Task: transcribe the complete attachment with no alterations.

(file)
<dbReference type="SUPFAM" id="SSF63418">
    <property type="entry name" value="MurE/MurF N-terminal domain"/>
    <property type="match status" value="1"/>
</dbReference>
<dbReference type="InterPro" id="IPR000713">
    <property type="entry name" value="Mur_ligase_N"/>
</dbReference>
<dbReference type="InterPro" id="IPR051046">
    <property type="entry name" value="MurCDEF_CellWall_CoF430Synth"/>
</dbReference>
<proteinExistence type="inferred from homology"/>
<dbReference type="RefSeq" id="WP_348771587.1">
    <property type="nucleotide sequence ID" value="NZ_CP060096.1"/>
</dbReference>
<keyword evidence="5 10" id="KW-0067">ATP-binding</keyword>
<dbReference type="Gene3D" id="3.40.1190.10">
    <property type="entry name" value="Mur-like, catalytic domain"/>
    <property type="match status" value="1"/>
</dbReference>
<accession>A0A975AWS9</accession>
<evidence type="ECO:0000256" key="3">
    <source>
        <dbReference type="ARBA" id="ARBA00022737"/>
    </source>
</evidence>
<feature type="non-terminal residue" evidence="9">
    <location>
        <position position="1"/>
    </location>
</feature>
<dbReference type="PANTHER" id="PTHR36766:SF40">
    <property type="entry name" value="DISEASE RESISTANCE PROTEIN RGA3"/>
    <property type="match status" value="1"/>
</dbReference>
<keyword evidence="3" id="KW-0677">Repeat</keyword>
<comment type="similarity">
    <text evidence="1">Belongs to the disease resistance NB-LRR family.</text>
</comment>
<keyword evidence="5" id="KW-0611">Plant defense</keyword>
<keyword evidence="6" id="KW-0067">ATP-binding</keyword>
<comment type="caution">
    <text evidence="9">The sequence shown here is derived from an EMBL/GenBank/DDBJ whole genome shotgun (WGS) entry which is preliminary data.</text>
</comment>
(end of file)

<dbReference type="SUPFAM" id="SSF63418">
    <property type="entry name" value="MurE/MurF N-terminal domain"/>
    <property type="match status" value="1"/>
</dbReference>
<dbReference type="InterPro" id="IPR000713">
    <property type="entry name" value="Mur_ligase_N"/>
</dbReference>
<dbReference type="InterPro" id="IPR051046">
    <property type="entry name" value="MurCDEF_CellWall_CoF430Synth"/>
</dbReference>
<proteinExistence type="inferred from homology"/>
<dbReference type="RefSeq" id="WP_348771587.1">
    <property type="nucleotide sequence ID" value="NZ_CP060096.1"/>
</dbReference>
<keyword evidence="5 10" id="KW-0067">ATP-binding</keyword>
<dbReference type="Gene3D" id="3.40.1190.10">
    <property type="entry name" value="Mur-like, catalytic domain"/>
    <property type="match status" value="1"/>
</dbReference>
<accession>A0A975AWS9</accession>
<evidence type="ECO:0000256" key="3">
    <source>
        <dbReference type="ARBA" id="ARBA00022737"/>
    </source>
</evidence>
<feature type="non-terminal residue" evidence="9">
    <location>
        <position position="1"/>
    </location>
</feature>
<dbReference type="PANTHER" id="PTHR36766:SF40">
    <property type="entry name" value="DISEASE RESISTANCE PROTEIN RGA3"/>
    <property type="match status" value="1"/>
</dbReference>
<keyword evidence="3" id="KW-0677">Repeat</keyword>
<comment type="similarity">
    <text evidence="1">Belongs to the disease resistance NB-LRR family.</text>
</comment>
<keyword evidence="5" id="KW-0611">Plant defense</keyword>
<keyword evidence="6" id="KW-0067">ATP-binding</keyword>
<comment type="caution">
    <text evidence="9">The sequence shown here is derived from an EMBL/GenBank/DDBJ whole genome shotgun (WGS) entry which is preliminary data.</text>
</comment>